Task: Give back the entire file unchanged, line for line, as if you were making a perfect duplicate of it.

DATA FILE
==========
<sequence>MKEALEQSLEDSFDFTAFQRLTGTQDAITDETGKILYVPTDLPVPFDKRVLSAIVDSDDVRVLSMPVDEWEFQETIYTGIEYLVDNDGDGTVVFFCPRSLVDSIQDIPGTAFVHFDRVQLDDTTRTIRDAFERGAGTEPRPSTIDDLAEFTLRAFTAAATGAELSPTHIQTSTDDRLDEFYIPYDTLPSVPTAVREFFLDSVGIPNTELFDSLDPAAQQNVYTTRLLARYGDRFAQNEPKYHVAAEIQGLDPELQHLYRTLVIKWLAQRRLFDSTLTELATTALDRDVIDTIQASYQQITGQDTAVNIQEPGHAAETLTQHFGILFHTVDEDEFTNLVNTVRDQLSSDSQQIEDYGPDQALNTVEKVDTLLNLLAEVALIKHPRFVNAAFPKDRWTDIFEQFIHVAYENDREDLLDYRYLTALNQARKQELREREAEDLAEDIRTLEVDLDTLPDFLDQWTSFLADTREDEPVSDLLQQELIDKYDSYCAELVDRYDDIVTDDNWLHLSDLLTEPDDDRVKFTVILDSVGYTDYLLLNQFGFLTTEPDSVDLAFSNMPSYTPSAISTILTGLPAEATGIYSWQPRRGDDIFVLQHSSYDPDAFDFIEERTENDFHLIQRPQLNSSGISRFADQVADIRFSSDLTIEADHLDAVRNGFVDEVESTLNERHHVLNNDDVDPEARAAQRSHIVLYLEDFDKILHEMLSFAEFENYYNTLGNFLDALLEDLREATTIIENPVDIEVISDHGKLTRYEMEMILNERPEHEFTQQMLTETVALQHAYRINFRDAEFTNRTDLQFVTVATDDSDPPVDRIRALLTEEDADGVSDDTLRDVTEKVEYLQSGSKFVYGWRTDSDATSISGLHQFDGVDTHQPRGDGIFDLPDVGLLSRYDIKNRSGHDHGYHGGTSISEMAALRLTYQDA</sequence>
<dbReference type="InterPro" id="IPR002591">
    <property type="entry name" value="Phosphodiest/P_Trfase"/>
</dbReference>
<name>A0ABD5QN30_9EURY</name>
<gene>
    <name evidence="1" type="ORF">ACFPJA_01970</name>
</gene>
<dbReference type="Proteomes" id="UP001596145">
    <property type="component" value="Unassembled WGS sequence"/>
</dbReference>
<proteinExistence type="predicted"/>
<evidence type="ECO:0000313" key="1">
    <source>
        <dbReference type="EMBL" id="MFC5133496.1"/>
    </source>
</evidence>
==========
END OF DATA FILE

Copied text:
<sequence>MKEALEQSLEDSFDFTAFQRLTGTQDAITDETGKILYVPTDLPVPFDKRVLSAIVDSDDVRVLSMPVDEWEFQETIYTGIEYLVDNDGDGTVVFFCPRSLVDSIQDIPGTAFVHFDRVQLDDTTRTIRDAFERGAGTEPRPSTIDDLAEFTLRAFTAAATGAELSPTHIQTSTDDRLDEFYIPYDTLPSVPTAVREFFLDSVGIPNTELFDSLDPAAQQNVYTTRLLARYGDRFAQNEPKYHVAAEIQGLDPELQHLYRTLVIKWLAQRRLFDSTLTELATTALDRDVIDTIQASYQQITGQDTAVNIQEPGHAAETLTQHFGILFHTVDEDEFTNLVNTVRDQLSSDSQQIEDYGPDQALNTVEKVDTLLNLLAEVALIKHPRFVNAAFPKDRWTDIFEQFIHVAYENDREDLLDYRYLTALNQARKQELREREAEDLAEDIRTLEVDLDTLPDFLDQWTSFLADTREDEPVSDLLQQELIDKYDSYCAELVDRYDDIVTDDNWLHLSDLLTEPDDDRVKFTVILDSVGYTDYLLLNQFGFLTTEPDSVDLAFSNMPSYTPSAISTILTGLPAEATGIYSWQPRRGDDIFVLQHSSYDPDAFDFIEERTENDFHLIQRPQLNSSGISRFADQVADIRFSSDLTIEADHLDAVRNGFVDEVESTLNERHHVLNNDDVDPEARAAQRSHIVLYLEDFDKILHEMLSFAEFENYYNTLGNFLDALLEDLREATTIIENPVDIEVISDHGKLTRYEMEMILNERPEHEFTQQMLTETVALQHAYRINFRDAEFTNRTDLQFVTVATDDSDPPVDRIRALLTEEDADGVSDDTLRDVTEKVEYLQSGSKFVYGWRTDSDATSISGLHQFDGVDTHQPRGDGIFDLPDVGLLSRYDIKNRSGHDHGYHGGTSISEMAALRLTYQDA</sequence>
<dbReference type="InterPro" id="IPR002591">
    <property type="entry name" value="Phosphodiest/P_Trfase"/>
</dbReference>
<name>A0ABD5QN30_9EURY</name>
<gene>
    <name evidence="1" type="ORF">ACFPJA_01970</name>
</gene>
<dbReference type="Proteomes" id="UP001596145">
    <property type="component" value="Unassembled WGS sequence"/>
</dbReference>
<proteinExistence type="predicted"/>
<evidence type="ECO:0000313" key="1">
    <source>
        <dbReference type="EMBL" id="MFC5133496.1"/>
    </source>
</evidence>